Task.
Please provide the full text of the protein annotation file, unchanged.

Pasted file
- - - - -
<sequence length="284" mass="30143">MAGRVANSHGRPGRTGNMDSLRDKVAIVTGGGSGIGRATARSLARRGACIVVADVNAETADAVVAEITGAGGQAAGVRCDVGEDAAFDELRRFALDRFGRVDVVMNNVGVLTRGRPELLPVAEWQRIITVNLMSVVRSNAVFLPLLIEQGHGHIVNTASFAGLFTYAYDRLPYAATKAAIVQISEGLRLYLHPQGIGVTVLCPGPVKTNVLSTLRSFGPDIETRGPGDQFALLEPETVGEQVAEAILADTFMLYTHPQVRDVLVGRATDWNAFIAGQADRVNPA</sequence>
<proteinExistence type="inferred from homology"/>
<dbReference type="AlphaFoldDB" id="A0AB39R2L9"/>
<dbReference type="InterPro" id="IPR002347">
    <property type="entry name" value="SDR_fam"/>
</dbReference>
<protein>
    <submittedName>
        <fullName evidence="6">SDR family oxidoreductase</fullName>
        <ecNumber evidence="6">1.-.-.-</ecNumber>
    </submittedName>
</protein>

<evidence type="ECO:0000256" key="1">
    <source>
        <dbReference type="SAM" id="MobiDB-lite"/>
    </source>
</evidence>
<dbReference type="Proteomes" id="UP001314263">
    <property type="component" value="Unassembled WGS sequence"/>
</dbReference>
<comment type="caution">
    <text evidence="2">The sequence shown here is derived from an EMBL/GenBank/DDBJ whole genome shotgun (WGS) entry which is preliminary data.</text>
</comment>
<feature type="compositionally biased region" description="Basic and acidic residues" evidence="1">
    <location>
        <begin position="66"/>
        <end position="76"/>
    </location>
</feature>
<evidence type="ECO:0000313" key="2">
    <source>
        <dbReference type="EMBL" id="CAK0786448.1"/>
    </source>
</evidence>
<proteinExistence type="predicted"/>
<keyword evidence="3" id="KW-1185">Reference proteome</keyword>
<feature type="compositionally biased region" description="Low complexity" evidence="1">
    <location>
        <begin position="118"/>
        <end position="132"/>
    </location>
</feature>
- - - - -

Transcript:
<sequence length="284" mass="30143">MAGRVANSHGRPGRTGNMDSLRDKVAIVTGGGSGIGRATARSLARRGACIVVADVNAETADAVVAEITGAGGQAAGVRCDVGEDAAFDELRRFALDRFGRVDVVMNNVGVLTRGRPELLPVAEWQRIITVNLMSVVRSNAVFLPLLIEQGHGHIVNTASFAGLFTYAYDRLPYAATKAAIVQISEGLRLYLHPQGIGVTVLCPGPVKTNVLSTLRSFGPDIETRGPGDQFALLEPETVGEQVAEAILADTFMLYTHPQVRDVLVGRATDWNAFIAGQADRVNPA</sequence>
<proteinExistence type="inferred from homology"/>
<dbReference type="AlphaFoldDB" id="A0AB39R2L9"/>
<dbReference type="InterPro" id="IPR002347">
    <property type="entry name" value="SDR_fam"/>
</dbReference>
<protein>
    <submittedName>
        <fullName evidence="6">SDR family oxidoreductase</fullName>
        <ecNumber evidence="6">1.-.-.-</ecNumber>
    </submittedName>
</protein>

<evidence type="ECO:0000256" key="1">
    <source>
        <dbReference type="SAM" id="MobiDB-lite"/>
    </source>
</evidence>
<dbReference type="Proteomes" id="UP001314263">
    <property type="component" value="Unassembled WGS sequence"/>
</dbReference>
<comment type="caution">
    <text evidence="2">The sequence shown here is derived from an EMBL/GenBank/DDBJ whole genome shotgun (WGS) entry which is preliminary data.</text>
</comment>
<feature type="compositionally biased region" description="Basic and acidic residues" evidence="1">
    <location>
        <begin position="66"/>
        <end position="76"/>
    </location>
</feature>
<evidence type="ECO:0000313" key="2">
    <source>
        <dbReference type="EMBL" id="CAK0786448.1"/>
    </source>
</evidence>
<proteinExistence type="predicted"/>
<keyword evidence="3" id="KW-1185">Reference proteome</keyword>
<feature type="compositionally biased region" description="Low complexity" evidence="1">
    <location>
        <begin position="118"/>
        <end position="132"/>
    </location>
</feature>